Rising Above the Tides
Anxiety and depression have been long-standing concerns for the past decades around the globe. It has affected a lot of individuals and families in many ways.
After the coronavirus outbreak, things got even more challenging. Statistics have shown an increase in the number of mental health issues recorded. The pandemic has created a lot of stress for everyone and has made more people prone to agitation.
The Silent Pandemic
The silent pandemic is a pandemic of mental health issues that not everyone expresses aloud (hence the term silent). These issues may be pre-existing or new, like the ones caused by the lockdowns and sudden lifestyle changes during the COVID-19 outbreak. The most common are anxiety and depression.
According to the American Psychological Association, anxiety is an emotion characterized by feelings of tension, worried thoughts, and physical changes like increased blood pressure; while
Depression refers to extreme sadness or despair that lasts more than days. It interferes with the activities of daily life and can cause physical symptoms such as pain, weight loss or gain, sleeping pattern disruptions, or lack of energy.
What causes someone to be anxious or depressed?
There are many reasons why people get anxious or depressed; widely known ones are chemical imbalances in the brain or genetics (depression runs in some families). For psychological reasons, the most popular ones include the following: work-related stress, job loss, any form of pressure in general, confidence issues, health issues, loneliness during the pandemic, the death of a loved one, or job loss, among others.
At times like this, it’s all the more important to discuss mental health issues because aside from our daily duties and work responsibilities, many things are changing in our environmental and political landscapes. Not to mention, the way we interact has drastically changed over the past two years. Anyone can fall into anxiety or depression.
In the Philippines alone, data from the Philippine World Health Organization (WHO) Special Initiative for Mental Health reveals that “3.6 million Filipinos suffer from one kind of mental, neurological, and substance use disorder”.
On a global scale, the estimate is that 14.3% of deaths worldwide are attributable to mental health illnesses (according to a 2015 study from JAMA Psychiatry). The figures are probably higher during and after the pandemic.
I experienced (feelings of) depression last year when my husband and I got stuck with his emotionally abusive dad during the pandemic. It was the most dismal time in my life. It’s not very comfortable to say, but my father-in-law is the most terrible person I have ever met; he had no values and was a racist. It’s a shame he was stranded with us when he visited the Philippines. It was depressing to be around him amidst the pandemic when no one could enter or leave the region.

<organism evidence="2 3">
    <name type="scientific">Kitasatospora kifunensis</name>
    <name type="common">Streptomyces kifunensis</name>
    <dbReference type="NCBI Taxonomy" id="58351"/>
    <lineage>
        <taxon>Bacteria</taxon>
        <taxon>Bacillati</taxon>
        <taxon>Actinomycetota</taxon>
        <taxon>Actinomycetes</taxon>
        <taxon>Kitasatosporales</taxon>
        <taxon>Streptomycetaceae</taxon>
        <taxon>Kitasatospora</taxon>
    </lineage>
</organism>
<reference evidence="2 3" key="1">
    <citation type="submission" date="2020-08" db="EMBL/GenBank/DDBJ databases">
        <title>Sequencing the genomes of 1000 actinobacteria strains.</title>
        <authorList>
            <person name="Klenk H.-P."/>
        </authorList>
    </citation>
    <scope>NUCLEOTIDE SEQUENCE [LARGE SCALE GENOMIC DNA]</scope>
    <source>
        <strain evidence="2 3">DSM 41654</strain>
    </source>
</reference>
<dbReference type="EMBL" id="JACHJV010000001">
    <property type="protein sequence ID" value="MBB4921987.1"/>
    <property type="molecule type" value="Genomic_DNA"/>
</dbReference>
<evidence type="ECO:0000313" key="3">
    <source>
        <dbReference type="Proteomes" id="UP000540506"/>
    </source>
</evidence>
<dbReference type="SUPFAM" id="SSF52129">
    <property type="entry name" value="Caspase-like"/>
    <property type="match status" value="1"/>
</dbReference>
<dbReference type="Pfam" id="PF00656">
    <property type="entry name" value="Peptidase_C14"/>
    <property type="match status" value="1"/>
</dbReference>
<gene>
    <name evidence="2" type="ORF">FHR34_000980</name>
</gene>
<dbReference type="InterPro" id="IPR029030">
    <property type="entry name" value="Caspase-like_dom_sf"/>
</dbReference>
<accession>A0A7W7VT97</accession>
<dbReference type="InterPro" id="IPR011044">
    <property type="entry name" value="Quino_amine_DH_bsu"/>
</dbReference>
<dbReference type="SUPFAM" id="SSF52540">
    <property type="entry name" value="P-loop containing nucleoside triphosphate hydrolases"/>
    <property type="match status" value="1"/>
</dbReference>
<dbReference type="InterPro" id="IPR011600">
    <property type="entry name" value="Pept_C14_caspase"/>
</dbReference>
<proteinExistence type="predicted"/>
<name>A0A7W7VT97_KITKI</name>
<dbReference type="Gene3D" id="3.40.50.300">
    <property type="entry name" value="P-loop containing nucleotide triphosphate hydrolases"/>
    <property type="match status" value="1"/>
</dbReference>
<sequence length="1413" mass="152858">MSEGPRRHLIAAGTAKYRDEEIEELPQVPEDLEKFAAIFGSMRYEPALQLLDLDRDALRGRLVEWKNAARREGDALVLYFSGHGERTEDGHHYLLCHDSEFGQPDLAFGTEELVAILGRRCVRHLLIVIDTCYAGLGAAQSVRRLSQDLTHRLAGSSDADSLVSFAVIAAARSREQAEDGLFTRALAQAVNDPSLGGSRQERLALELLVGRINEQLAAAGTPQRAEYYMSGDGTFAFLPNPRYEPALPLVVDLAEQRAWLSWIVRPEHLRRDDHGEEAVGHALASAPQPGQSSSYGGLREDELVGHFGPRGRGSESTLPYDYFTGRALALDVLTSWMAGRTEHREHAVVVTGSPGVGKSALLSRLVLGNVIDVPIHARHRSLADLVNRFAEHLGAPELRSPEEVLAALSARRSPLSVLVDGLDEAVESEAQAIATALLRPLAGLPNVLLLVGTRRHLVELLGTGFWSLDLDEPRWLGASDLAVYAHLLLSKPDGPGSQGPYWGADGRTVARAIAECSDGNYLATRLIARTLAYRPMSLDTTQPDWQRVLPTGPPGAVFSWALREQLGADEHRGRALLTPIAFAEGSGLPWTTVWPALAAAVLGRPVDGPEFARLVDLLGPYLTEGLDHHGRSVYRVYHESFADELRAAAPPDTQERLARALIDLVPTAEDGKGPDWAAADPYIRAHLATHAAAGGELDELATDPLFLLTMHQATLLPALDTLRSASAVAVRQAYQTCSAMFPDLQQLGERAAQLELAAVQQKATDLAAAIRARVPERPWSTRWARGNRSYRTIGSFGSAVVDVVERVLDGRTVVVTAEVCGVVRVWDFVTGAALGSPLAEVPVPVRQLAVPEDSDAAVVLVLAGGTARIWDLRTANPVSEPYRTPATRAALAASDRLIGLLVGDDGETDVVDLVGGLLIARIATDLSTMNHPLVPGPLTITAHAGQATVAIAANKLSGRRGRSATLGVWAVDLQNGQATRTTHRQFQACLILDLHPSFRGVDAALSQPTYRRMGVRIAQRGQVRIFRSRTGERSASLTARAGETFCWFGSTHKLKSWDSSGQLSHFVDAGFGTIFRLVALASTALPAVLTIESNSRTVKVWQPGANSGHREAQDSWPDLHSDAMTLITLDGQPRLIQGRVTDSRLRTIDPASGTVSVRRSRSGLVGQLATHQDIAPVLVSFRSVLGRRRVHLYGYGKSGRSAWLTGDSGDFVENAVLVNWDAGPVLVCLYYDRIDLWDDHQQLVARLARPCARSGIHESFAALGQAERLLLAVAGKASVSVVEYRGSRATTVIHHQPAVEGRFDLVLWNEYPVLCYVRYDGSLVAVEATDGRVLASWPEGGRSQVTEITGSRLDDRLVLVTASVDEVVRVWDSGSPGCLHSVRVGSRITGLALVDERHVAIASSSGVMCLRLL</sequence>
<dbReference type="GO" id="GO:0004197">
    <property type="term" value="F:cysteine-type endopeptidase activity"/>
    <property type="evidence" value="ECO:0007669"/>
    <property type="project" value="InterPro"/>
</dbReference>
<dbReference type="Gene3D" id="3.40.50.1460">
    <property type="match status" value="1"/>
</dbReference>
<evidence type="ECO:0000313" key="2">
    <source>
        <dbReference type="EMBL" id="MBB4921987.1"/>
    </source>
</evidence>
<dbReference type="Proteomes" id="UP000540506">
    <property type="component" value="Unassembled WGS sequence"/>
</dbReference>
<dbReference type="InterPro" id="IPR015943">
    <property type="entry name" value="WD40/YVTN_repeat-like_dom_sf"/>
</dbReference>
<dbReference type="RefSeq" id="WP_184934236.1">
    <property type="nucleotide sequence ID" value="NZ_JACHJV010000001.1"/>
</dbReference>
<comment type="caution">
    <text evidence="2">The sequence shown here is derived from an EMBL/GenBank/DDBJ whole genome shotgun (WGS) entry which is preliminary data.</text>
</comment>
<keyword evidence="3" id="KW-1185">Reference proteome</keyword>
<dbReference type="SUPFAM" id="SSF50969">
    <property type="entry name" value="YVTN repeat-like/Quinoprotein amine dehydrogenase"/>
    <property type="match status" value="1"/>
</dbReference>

He regularly spewed lots of very hurtful words that felt like sharp stabs; it started when my mom-in-law broke it off with him amidst the pandemic and when we caught him engaging in activities we didn’t want to tolerate. Unfortunately, back then, we had no choice but to deal with his aggression and take on duties that were not ours because my mother-in-law was overseas and couldn’t attend to her affairs. The whole situation was restricting and exhausting. It was intense. We felt trapped. My husband's mood was affected, I wasn't myself for a long time, and we both had breakdowns. We sought help from the authorities, the local police, and some agencies because the circumstance desperately needed attention. On many nights, it was difficult to breathe. My father-in-law constantly yelled, cursed, and threw a lot of objects. It was traumatizing. He even threatened us before our civil wedding (but failed to do anything, thank God). Since my family couldn’t come to be with us due to strict border restrictions, we updated them via video after our celebration. I am close to my sister and parents, so they know everything. So as I was saying, times were hard, but all went well during our simple ceremony. It wasn't exactly what we had in mind (we had to cancel our scheduled church booking last year upon the onset of CoVid), but we did it! 👫